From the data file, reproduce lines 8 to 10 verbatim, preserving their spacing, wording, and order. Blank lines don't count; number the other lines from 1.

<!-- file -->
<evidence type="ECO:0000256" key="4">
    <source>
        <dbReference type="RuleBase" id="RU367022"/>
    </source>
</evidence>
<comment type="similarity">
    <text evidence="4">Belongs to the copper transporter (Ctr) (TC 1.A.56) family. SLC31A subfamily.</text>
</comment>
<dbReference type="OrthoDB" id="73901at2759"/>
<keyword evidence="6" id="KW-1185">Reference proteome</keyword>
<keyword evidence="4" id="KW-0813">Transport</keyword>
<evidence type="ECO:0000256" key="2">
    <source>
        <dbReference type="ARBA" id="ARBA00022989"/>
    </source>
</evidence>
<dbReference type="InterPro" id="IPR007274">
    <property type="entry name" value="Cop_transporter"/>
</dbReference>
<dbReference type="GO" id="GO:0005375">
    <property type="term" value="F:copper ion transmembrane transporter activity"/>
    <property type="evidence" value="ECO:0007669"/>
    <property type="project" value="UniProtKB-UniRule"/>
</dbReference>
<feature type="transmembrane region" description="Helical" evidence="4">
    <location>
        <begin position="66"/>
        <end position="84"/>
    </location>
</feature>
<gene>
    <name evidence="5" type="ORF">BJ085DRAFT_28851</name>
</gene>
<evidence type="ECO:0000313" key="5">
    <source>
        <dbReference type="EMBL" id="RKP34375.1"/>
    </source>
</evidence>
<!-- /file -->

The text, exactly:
</comment>
<dbReference type="OrthoDB" id="73901at2759"/>
<keyword evidence="6" id="KW-1185">Reference proteome</keyword>